COLORADO SPRINGS (KRDO) -- Local fire experts often express the need for regular wildfire mitigation, or removal of excess grasses, brush, trees and other vegetation, that could fuel wildfires.
Such mitigation was important in limiting the spread of the Bear Creek Fire on the city's central western border last fall, but funding for mitigation is generally limited.
"We have to apply for grants to get most of our funding," said Brett Lacey, the city's fire marshal. "Sometimes it's plentiful, sometimes it's nonexistent. So having a steady funding stream would enable us to do more specific planning."
That's where voters may be able to help.
Mayor John Suthers is considering a November ballot measure asking citizens to allow the city to keep around $15 million in extra tax revenue; the city would use interest on that amount to finance additional mitigation efforts.
"That would be several hundred-thousand dollars," he said.
The TABOR amendment (Taxpayer Bill of Rights) requires local governments to refund revenue surpluses to citizens unless voters allow those surpluses to be retained for other purposes.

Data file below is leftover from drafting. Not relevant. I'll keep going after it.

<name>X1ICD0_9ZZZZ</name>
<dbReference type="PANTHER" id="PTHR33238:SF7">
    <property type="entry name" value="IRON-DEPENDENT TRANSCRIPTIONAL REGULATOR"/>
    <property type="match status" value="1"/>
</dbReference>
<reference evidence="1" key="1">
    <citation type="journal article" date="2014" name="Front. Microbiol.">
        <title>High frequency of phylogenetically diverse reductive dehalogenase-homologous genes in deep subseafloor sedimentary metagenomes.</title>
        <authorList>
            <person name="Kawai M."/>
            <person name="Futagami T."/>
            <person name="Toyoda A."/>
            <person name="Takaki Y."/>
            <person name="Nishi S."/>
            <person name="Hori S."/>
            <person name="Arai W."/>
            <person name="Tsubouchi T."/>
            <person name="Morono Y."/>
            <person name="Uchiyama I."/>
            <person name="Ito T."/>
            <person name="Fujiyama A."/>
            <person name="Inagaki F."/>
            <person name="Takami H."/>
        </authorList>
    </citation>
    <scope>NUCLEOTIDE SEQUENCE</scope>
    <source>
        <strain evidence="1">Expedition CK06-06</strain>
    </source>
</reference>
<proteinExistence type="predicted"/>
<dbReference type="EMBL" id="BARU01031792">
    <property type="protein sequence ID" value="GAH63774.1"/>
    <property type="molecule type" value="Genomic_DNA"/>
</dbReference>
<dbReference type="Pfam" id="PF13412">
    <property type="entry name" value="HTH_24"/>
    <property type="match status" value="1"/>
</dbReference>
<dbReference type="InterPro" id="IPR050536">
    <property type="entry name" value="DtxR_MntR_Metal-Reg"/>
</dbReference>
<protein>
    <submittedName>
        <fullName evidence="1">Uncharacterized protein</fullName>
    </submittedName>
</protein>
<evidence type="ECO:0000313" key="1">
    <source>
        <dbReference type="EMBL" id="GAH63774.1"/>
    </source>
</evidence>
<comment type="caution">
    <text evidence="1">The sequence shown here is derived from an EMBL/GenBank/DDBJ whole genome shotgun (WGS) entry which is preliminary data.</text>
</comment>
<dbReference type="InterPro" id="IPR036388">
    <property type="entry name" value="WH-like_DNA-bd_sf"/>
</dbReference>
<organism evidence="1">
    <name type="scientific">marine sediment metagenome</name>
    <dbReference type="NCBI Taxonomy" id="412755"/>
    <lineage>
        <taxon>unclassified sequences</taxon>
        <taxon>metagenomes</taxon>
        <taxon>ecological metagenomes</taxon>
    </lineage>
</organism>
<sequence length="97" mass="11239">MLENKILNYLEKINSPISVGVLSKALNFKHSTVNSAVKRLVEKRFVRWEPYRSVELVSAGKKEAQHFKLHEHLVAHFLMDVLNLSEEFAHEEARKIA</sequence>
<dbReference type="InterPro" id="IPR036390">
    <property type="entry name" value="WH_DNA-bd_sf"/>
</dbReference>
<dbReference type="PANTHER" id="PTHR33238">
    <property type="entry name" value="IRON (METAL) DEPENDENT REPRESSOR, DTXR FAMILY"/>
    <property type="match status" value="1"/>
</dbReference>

The track record for TABOR retentions is good in Colorado Springs, with voters approving most city requests to keep extra revenue.
Suthers said that last year, because of the COVID-19 pandemic, the city didn't have a revenue surplus.
On Thursday, a fire department crew was doing mitigation work in the University Village and Park neighborhoods near the University of Colorado-Colorado Springs campus.
Additional funding could also result in more mitigation by property owners because the fire department's Firewise program -- in which piles of excess vegetation are removed free of charge -- may be expanded from once a year to twice annually.
Suthers said that he expects to ask the City Council to approve the ballot measure soon.